26. Injustice 2
Platforms: Xbox One, PlayStation 4
Injustice 2 has this beautiful wax and wane that has the exact same pacing as a comic book. Heroes enter scenes, they have goals, villains enter the scene to prevent them from achieving those goals, and then a fight breaks out. The fight resolves, and the process continues. I don’t think anyone would suggest that this is breaking new barriers of storytelling, and the story and the way it is told is in classic comic form, but it works here. I feel like I am playing a comic book, and there’s very few games in the world that scratch that particular itch.—Cameron Kunzelman
Arms is more than a game about fighting; it is a reminder of genre’s stagnation. Just like a bicep will atrophy in absence of exercise, so too will a category of game (“one-on-one-fighting game”, for example) become stunted by too many me-too attempts. There is both unlimited room and potential for videogames and yet the market is oversaturated with games that rely on stale conventions. Playing Arms feels both intuitive and strange. Stand in front of your TV with a Joy-con in each hand and you feel more connected to your character than in a typical 2D Street Fight. While Arms presents itself as a fighting game, in a way, it has become a sneaky demonstration of the limitations of the genre’s defining features.—Jon Irwin
24. Resident Evil 7
Platforms: PlayStation 4, Xbox One, PC
I enjoy a good horror game, and I’ve played through lots of horror titles in a variety of different genres. Nothing has bothered me as much as Resident Evil 7. There is something in the game’s specific combination of ambient sounds, level design, lack of soundtrack, and camera acceleration speed that ended up ticking all of the boxes for making me feel profoundly and disturbingly anxious while playing the game …Resident Evil 7 is so anxiety-inducing, I had to get someone to come play it with me. And I’m glad I did, because the game is probably best experienced in pairs. Its story is told in fits and starts, providing several opportunities to theorize about what is actually going on. Being a first-person horror game, there’s a lot of time spent avoiding enemies and slowly creeping down hallways, and we spent a lot of that time between story beats hollering about what the game’s story was even about at that point in time.—Cameron Kunzelman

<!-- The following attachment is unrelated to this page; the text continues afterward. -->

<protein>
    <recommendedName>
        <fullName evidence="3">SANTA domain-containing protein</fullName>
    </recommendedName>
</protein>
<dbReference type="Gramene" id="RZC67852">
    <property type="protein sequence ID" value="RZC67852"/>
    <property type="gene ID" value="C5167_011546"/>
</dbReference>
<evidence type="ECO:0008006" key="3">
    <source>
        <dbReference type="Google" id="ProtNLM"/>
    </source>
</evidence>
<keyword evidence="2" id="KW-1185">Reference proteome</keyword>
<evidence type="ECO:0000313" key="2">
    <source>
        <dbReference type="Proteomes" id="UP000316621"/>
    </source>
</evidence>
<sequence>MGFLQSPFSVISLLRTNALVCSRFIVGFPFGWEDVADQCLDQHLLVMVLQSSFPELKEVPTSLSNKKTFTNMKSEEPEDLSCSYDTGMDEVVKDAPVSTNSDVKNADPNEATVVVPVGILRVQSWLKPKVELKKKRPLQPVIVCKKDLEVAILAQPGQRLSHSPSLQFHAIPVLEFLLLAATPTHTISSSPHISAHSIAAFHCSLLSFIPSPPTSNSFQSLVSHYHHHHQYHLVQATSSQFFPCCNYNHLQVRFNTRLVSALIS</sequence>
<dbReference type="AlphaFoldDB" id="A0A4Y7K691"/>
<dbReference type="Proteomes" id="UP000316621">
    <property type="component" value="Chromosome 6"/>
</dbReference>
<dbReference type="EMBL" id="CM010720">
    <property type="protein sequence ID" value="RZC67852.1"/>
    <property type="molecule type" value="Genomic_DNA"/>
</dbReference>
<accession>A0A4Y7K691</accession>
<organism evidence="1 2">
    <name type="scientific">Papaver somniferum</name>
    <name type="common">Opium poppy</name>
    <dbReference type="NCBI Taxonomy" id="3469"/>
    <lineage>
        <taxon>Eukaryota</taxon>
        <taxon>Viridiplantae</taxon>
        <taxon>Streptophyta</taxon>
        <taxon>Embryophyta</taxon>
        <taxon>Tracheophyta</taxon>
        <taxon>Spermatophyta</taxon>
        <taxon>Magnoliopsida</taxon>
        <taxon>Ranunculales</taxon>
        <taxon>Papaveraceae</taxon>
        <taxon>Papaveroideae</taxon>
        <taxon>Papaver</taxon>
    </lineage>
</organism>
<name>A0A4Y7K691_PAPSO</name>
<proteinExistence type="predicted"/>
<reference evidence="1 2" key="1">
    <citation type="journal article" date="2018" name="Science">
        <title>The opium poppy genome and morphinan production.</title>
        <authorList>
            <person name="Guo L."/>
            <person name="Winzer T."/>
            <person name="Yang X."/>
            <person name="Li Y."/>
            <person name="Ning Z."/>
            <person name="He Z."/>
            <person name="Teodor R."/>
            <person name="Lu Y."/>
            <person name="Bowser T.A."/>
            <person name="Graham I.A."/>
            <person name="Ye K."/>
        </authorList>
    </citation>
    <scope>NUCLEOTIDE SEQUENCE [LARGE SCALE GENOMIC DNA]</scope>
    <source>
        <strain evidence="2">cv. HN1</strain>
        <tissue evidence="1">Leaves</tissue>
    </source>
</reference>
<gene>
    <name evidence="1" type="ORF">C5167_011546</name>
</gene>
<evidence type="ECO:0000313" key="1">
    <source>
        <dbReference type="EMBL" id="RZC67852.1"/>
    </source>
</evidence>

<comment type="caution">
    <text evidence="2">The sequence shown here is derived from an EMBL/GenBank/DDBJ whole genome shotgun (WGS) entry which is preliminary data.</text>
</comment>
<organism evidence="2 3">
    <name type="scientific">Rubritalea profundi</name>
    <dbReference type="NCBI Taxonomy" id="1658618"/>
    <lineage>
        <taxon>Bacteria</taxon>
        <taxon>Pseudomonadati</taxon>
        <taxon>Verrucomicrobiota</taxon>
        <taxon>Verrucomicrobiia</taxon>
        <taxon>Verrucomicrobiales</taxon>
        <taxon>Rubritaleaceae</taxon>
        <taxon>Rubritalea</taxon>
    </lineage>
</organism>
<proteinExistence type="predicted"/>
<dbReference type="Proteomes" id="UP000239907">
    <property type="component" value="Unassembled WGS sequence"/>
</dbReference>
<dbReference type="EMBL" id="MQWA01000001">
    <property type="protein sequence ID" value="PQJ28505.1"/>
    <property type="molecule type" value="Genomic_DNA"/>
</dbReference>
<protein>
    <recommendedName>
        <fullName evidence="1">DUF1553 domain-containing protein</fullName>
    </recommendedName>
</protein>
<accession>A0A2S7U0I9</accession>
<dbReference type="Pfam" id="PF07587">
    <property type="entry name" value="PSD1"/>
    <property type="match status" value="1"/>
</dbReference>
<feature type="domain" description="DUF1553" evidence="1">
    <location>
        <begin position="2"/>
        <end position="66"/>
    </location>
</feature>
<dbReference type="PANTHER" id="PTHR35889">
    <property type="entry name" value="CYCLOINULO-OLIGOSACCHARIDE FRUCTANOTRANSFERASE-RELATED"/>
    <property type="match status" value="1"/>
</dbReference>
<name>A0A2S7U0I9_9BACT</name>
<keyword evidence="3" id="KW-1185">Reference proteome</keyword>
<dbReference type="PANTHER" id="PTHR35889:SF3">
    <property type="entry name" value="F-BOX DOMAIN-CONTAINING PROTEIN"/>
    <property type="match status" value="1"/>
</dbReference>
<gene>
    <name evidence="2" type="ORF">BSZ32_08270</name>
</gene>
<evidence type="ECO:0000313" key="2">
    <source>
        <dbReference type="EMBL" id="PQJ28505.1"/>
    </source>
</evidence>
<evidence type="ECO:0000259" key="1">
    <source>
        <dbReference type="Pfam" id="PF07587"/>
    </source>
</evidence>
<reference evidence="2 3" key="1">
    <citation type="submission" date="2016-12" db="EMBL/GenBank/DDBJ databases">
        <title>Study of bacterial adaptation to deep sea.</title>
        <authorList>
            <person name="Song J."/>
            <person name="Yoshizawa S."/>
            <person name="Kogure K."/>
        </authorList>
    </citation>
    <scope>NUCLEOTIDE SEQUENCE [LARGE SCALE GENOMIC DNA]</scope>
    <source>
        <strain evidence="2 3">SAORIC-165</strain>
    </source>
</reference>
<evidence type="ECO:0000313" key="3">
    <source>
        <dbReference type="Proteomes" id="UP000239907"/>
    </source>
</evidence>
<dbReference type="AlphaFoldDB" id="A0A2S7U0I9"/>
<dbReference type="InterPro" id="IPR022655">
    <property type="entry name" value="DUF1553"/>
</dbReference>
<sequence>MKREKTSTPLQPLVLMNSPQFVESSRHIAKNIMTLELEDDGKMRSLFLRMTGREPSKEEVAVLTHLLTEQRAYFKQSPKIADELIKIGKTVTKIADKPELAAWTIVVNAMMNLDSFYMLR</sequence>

23. Splatoon 2
Some have dinged this one a bit (including our own review) for sticking too closely to the formula established by the Wii U original. It’s true that, at first, it can feel more like a remake than a sequel. In time though its unique attributes become more apparent, from the variety of weapons, to the new maps, to the various multiplayer modes that supplement the standard Turf War. Splatoon 2 might not break a lot of ground but it’s one of the most purely fun games to come out for any system this year.—Garrett Martin
22. Uncharted: The Lost Legacy
Platform: PlayStation 4
The Lost Legacy isn’t the best Uncharted since Uncharted 2 (and the second best overall) just because it replaces the increasingly annoying Nathan Drake with two strong women of color who don’t maintain a constant stream of sitcom-level chatter. That certainly doesn’t hurt, though. The game takes its subtitle seriously. Yeah, it’s another would-be action film full of bullets and improbable parkour, but it has greater depth because it explores the lives of its co-leads, Chloe Frazer and Nadine Ross, and shows how they’re both grappling with the legacies of their fathers and the decisions of their youth. By shifting the focus to these two characters the Uncharted series has struck a narrative vein richer than anything it’s explored in the past.—Garrett Martin
21. Mario + Rabbids Kingdom Battle
What originally felt like an ungainly mash-up between two properties that share almost no common ground unexpectedly turned into one of the biggest gaming surprises of the year. The Mario imagery and Rabbid humor is almost beside the point: this game works so well because it’s a smartly built and balanced tactical RPG that innovates on genre convention through its liberal approach to movement. If you like Final Fantasy Tactics and XCOM but wish you could move farther and faster across their grids, with multiple different ways to accomplish that, you should check out Mario + Rabbids. It’s a colorful strategy game that looks and feels like nothing else out there.—Garrett Martin